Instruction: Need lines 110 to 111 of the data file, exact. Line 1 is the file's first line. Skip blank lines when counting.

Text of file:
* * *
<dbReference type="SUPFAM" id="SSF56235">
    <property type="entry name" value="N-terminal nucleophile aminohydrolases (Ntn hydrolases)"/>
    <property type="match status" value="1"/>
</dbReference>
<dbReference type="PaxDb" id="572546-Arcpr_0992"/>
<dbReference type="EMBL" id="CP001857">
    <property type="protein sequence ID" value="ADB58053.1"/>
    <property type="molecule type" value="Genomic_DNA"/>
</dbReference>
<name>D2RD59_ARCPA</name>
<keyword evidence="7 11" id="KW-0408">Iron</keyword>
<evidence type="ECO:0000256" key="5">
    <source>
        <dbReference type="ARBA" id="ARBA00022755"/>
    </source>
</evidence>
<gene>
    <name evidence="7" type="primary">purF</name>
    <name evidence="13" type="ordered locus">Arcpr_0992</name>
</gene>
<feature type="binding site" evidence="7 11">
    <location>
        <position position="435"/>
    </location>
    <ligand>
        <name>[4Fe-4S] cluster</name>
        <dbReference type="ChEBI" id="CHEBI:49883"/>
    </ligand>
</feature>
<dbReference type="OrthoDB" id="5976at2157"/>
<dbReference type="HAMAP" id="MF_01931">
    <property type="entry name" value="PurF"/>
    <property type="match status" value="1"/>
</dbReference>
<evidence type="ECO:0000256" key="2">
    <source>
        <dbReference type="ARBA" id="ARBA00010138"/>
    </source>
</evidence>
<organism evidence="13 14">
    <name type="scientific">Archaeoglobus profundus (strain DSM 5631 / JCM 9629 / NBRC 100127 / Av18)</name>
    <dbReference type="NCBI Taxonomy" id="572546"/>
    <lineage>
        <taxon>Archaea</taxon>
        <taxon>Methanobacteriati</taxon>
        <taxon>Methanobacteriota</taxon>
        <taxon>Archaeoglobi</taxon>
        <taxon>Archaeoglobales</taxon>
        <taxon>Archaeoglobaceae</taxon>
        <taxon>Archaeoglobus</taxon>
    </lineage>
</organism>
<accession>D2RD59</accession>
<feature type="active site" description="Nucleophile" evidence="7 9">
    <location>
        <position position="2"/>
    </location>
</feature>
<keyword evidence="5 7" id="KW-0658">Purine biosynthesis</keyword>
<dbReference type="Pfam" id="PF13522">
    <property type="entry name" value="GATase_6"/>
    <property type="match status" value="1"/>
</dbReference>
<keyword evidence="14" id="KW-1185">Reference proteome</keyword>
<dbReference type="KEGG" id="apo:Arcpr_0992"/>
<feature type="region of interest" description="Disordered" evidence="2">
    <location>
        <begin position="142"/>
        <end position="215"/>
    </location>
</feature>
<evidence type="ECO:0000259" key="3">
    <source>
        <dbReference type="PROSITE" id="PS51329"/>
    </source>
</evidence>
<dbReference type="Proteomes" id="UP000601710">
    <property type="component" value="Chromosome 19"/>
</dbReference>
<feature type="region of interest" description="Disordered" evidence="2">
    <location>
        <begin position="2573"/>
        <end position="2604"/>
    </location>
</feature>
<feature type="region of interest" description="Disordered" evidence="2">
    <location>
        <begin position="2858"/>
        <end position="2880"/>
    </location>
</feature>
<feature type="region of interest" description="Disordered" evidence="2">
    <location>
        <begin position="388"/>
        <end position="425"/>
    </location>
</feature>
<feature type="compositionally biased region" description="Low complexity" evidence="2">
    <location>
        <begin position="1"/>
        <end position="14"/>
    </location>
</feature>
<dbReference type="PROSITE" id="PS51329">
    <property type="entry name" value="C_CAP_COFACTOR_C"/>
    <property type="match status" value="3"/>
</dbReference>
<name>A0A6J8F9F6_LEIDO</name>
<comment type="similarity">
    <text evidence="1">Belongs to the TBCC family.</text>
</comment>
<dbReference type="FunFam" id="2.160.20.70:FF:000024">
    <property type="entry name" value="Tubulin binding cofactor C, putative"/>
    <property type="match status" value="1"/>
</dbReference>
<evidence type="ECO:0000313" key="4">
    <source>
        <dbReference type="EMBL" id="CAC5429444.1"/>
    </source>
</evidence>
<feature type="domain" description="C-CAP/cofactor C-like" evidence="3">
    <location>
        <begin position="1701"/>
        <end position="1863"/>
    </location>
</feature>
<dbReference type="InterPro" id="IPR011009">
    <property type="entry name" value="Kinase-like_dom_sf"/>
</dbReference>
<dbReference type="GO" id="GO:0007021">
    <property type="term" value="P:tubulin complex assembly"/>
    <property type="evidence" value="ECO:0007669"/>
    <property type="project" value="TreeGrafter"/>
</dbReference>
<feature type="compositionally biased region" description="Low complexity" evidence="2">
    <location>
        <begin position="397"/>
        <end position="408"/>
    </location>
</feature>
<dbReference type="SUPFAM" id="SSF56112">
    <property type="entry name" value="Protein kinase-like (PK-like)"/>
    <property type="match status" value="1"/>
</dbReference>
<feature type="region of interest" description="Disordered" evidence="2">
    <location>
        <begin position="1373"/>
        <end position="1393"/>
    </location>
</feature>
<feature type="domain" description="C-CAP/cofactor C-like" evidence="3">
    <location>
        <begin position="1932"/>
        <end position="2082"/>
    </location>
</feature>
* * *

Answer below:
    <text evidence="1">Belongs to the TBCC family.</text>
</comment>